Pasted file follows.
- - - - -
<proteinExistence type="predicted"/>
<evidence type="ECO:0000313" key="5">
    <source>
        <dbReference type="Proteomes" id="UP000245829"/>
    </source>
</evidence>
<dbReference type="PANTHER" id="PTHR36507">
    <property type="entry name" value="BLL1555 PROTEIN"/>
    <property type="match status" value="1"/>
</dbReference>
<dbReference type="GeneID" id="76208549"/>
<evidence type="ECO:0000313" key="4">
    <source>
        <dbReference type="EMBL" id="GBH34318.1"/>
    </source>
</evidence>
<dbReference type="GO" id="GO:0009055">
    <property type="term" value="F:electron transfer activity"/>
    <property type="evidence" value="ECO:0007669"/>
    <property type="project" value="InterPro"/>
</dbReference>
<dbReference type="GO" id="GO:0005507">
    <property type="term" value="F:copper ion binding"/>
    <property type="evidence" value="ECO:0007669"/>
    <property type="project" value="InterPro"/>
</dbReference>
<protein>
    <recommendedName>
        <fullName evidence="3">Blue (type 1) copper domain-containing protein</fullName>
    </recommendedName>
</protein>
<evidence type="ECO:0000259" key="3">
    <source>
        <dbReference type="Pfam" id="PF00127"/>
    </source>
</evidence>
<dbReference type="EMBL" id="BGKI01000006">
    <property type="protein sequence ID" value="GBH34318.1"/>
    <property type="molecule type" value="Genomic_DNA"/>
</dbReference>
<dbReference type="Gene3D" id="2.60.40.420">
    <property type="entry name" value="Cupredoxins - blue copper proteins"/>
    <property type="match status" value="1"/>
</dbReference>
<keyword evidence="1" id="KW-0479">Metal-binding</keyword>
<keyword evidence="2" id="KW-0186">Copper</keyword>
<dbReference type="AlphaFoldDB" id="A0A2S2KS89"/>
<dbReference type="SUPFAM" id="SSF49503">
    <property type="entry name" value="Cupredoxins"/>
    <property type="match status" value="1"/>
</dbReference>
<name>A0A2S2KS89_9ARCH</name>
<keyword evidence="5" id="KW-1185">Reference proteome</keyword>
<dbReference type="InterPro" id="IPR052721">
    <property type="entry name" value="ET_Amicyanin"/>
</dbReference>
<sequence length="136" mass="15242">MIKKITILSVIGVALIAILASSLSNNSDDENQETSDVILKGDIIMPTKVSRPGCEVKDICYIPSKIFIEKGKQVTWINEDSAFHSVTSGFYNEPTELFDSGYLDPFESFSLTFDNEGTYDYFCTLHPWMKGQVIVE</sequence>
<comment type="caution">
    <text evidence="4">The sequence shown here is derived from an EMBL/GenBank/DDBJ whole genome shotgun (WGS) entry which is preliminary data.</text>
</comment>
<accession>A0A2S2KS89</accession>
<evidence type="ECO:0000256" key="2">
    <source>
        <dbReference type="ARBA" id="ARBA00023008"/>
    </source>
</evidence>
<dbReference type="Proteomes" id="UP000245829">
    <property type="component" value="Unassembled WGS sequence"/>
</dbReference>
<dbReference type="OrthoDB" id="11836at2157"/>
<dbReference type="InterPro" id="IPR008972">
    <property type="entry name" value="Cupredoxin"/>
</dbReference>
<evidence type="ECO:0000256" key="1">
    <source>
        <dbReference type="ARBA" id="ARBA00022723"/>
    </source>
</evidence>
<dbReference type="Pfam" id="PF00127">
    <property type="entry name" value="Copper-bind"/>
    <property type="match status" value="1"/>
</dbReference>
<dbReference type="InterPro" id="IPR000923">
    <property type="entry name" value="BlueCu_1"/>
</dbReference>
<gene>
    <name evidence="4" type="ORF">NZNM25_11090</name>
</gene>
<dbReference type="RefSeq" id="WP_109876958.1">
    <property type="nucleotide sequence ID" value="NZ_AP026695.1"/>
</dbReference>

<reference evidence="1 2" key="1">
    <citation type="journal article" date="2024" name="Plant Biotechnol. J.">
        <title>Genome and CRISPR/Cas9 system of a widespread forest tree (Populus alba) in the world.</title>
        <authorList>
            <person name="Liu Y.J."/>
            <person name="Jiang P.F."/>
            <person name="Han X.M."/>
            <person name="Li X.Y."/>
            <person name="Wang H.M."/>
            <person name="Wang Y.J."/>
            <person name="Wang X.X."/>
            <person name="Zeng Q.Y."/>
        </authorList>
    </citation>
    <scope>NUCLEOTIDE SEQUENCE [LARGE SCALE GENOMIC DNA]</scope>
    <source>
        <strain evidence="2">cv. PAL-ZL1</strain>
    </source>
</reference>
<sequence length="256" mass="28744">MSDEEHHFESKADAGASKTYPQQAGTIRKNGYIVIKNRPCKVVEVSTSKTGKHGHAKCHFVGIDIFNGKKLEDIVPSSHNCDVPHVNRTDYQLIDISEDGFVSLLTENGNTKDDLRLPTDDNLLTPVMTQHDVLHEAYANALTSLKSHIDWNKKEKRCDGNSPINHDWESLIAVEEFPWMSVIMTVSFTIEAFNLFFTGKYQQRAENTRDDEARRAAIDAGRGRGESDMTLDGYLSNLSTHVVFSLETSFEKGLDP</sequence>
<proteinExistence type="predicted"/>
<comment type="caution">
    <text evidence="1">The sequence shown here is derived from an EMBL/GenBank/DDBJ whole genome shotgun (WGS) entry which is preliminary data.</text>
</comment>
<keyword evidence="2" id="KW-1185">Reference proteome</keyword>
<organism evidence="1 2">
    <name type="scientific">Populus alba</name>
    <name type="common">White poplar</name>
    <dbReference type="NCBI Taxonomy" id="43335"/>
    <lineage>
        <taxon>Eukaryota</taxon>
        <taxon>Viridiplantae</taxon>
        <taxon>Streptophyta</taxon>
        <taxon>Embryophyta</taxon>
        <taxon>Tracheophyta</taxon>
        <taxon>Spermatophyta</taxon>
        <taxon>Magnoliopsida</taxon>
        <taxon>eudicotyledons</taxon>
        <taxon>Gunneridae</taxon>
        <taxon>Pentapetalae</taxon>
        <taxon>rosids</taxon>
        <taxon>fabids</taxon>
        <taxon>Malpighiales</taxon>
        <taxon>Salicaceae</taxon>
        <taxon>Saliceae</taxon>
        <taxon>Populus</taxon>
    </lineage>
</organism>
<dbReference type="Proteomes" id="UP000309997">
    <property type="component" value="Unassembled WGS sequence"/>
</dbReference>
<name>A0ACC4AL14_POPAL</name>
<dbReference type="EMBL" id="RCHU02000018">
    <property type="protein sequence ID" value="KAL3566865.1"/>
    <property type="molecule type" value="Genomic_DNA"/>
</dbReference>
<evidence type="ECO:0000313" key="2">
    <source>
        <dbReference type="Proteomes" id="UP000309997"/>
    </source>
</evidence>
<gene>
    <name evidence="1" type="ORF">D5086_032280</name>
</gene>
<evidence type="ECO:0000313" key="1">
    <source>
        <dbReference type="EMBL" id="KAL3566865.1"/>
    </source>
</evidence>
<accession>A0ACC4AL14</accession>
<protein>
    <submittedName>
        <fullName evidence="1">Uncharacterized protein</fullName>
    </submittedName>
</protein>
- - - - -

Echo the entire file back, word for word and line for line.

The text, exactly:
<proteinExistence type="predicted"/>
<evidence type="ECO:0000313" key="5">
    <source>
        <dbReference type="Proteomes" id="UP000245829"/>
    </source>
</evidence>
<dbReference type="PANTHER" id="PTHR36507">
    <property type="entry name" value="BLL1555 PROTEIN"/>
    <property type="match status" value="1"/>
</dbReference>
<dbReference type="GeneID" id="76208549"/>
<evidence type="ECO:0000313" key="4">
    <source>
        <dbReference type="EMBL" id="GBH34318.1"/>
    </source>
</evidence>
<dbReference type="GO" id="GO:0009055">
    <property type="term" value="F:electron transfer activity"/>
    <property type="evidence" value="ECO:0007669"/>
    <property type="project" value="InterPro"/>
</dbReference>
<dbReference type="GO" id="GO:0005507">
    <property type="term" value="F:copper ion binding"/>
    <property type="evidence" value="ECO:0007669"/>
    <property type="project" value="InterPro"/>
</dbReference>
<protein>
    <recommendedName>
        <fullName evidence="3">Blue (type 1) copper domain-containing protein</fullName>
    </recommendedName>
</protein>
<evidence type="ECO:0000259" key="3">
    <source>
        <dbReference type="Pfam" id="PF00127"/>
    </source>
</evidence>
<dbReference type="EMBL" id="BGKI01000006">
    <property type="protein sequence ID" value="GBH34318.1"/>
    <property type="molecule type" value="Genomic_DNA"/>
</dbReference>
<dbReference type="Gene3D" id="2.60.40.420">
    <property type="entry name" value="Cupredoxins - blue copper proteins"/>
    <property type="match status" value="1"/>
</dbReference>
<keyword evidence="1" id="KW-0479">Metal-binding</keyword>
<keyword evidence="2" id="KW-0186">Copper</keyword>
<dbReference type="AlphaFoldDB" id="A0A2S2KS89"/>
<dbReference type="SUPFAM" id="SSF49503">
    <property type="entry name" value="Cupredoxins"/>
    <property type="match status" value="1"/>
</dbReference>
<name>A0A2S2KS89_9ARCH</name>
<keyword evidence="5" id="KW-1185">Reference proteome</keyword>
<dbReference type="InterPro" id="IPR052721">
    <property type="entry name" value="ET_Amicyanin"/>
</dbReference>
<sequence length="136" mass="15242">MIKKITILSVIGVALIAILASSLSNNSDDENQETSDVILKGDIIMPTKVSRPGCEVKDICYIPSKIFIEKGKQVTWINEDSAFHSVTSGFYNEPTELFDSGYLDPFESFSLTFDNEGTYDYFCTLHPWMKGQVIVE</sequence>
<comment type="caution">
    <text evidence="4">The sequence shown here is derived from an EMBL/GenBank/DDBJ whole genome shotgun (WGS) entry which is preliminary data.</text>
</comment>
<accession>A0A2S2KS89</accession>
<evidence type="ECO:0000256" key="2">
    <source>
        <dbReference type="ARBA" id="ARBA00023008"/>
    </source>
</evidence>
<dbReference type="Proteomes" id="UP000245829">
    <property type="component" value="Unassembled WGS sequence"/>
</dbReference>
<dbReference type="OrthoDB" id="11836at2157"/>
<dbReference type="InterPro" id="IPR008972">
    <property type="entry name" value="Cupredoxin"/>
</dbReference>
<evidence type="ECO:0000256" key="1">
    <source>
        <dbReference type="ARBA" id="ARBA00022723"/>
    </source>
</evidence>
<dbReference type="Pfam" id="PF00127">
    <property type="entry name" value="Copper-bind"/>
    <property type="match status" value="1"/>
</dbReference>
<dbReference type="InterPro" id="IPR000923">
    <property type="entry name" value="BlueCu_1"/>
</dbReference>
<gene>
    <name evidence="4" type="ORF">NZNM25_11090</name>
</gene>
<dbReference type="RefSeq" id="WP_109876958.1">
    <property type="nucleotide sequence ID" value="NZ_AP026695.1"/>
</dbReference>

<reference evidence="1 2" key="1">
    <citation type="journal article" date="2024" name="Plant Biotechnol. J.">
        <title>Genome and CRISPR/Cas9 system of a widespread forest tree (Populus alba) in the world.</title>
        <authorList>
            <person name="Liu Y.J."/>
            <person name="Jiang P.F."/>
            <person name="Han X.M."/>
            <person name="Li X.Y."/>
            <person name="Wang H.M."/>
            <person name="Wang Y.J."/>
            <person name="Wang X.X."/>
            <person name="Zeng Q.Y."/>
        </authorList>
    </citation>
    <scope>NUCLEOTIDE SEQUENCE [LARGE SCALE GENOMIC DNA]</scope>
    <source>
        <strain evidence="2">cv. PAL-ZL1</strain>
    </source>
</reference>
<sequence length="256" mass="28744">MSDEEHHFESKADAGASKTYPQQAGTIRKNGYIVIKNRPCKVVEVSTSKTGKHGHAKCHFVGIDIFNGKKLEDIVPSSHNCDVPHVNRTDYQLIDISEDGFVSLLTENGNTKDDLRLPTDDNLLTPVMTQHDVLHEAYANALTSLKSHIDWNKKEKRCDGNSPINHDWESLIAVEEFPWMSVIMTVSFTIEAFNLFFTGKYQQRAENTRDDEARRAAIDAGRGRGESDMTLDGYLSNLSTHVVFSLETSFEKGLDP</sequence>
<proteinExistence type="predicted"/>
<comment type="caution">
    <text evidence="1">The sequence shown here is derived from an EMBL/GenBank/DDBJ whole genome shotgun (WGS) entry which is preliminary data.</text>
</comment>
<keyword evidence="2" id="KW-1185">Reference proteome</keyword>
<organism evidence="1 2">
    <name type="scientific">Populus alba</name>
    <name type="common">White poplar</name>
    <dbReference type="NCBI Taxonomy" id="43335"/>
    <lineage>
        <taxon>Eukaryota</taxon>
        <taxon>Viridiplantae</taxon>
        <taxon>Streptophyta</taxon>
        <taxon>Embryophyta</taxon>
        <taxon>Tracheophyta</taxon>
        <taxon>Spermatophyta</taxon>
        <taxon>Magnoliopsida</taxon>
        <taxon>eudicotyledons</taxon>
        <taxon>Gunneridae</taxon>
        <taxon>Pentapetalae</taxon>
        <taxon>rosids</taxon>
        <taxon>fabids</taxon>
        <taxon>Malpighiales</taxon>
        <taxon>Salicaceae</taxon>
        <taxon>Saliceae</taxon>
        <taxon>Populus</taxon>
    </lineage>
</organism>
<dbReference type="Proteomes" id="UP000309997">
    <property type="component" value="Unassembled WGS sequence"/>
</dbReference>
<name>A0ACC4AL14_POPAL</name>
<dbReference type="EMBL" id="RCHU02000018">
    <property type="protein sequence ID" value="KAL3566865.1"/>
    <property type="molecule type" value="Genomic_DNA"/>
</dbReference>
<evidence type="ECO:0000313" key="2">
    <source>
        <dbReference type="Proteomes" id="UP000309997"/>
    </source>
</evidence>
<gene>
    <name evidence="1" type="ORF">D5086_032280</name>
</gene>
<evidence type="ECO:0000313" key="1">
    <source>
        <dbReference type="EMBL" id="KAL3566865.1"/>
    </source>
</evidence>
<accession>A0ACC4AL14</accession>
<protein>
    <submittedName>
        <fullName evidence="1">Uncharacterized protein</fullName>
    </submittedName>
</protein>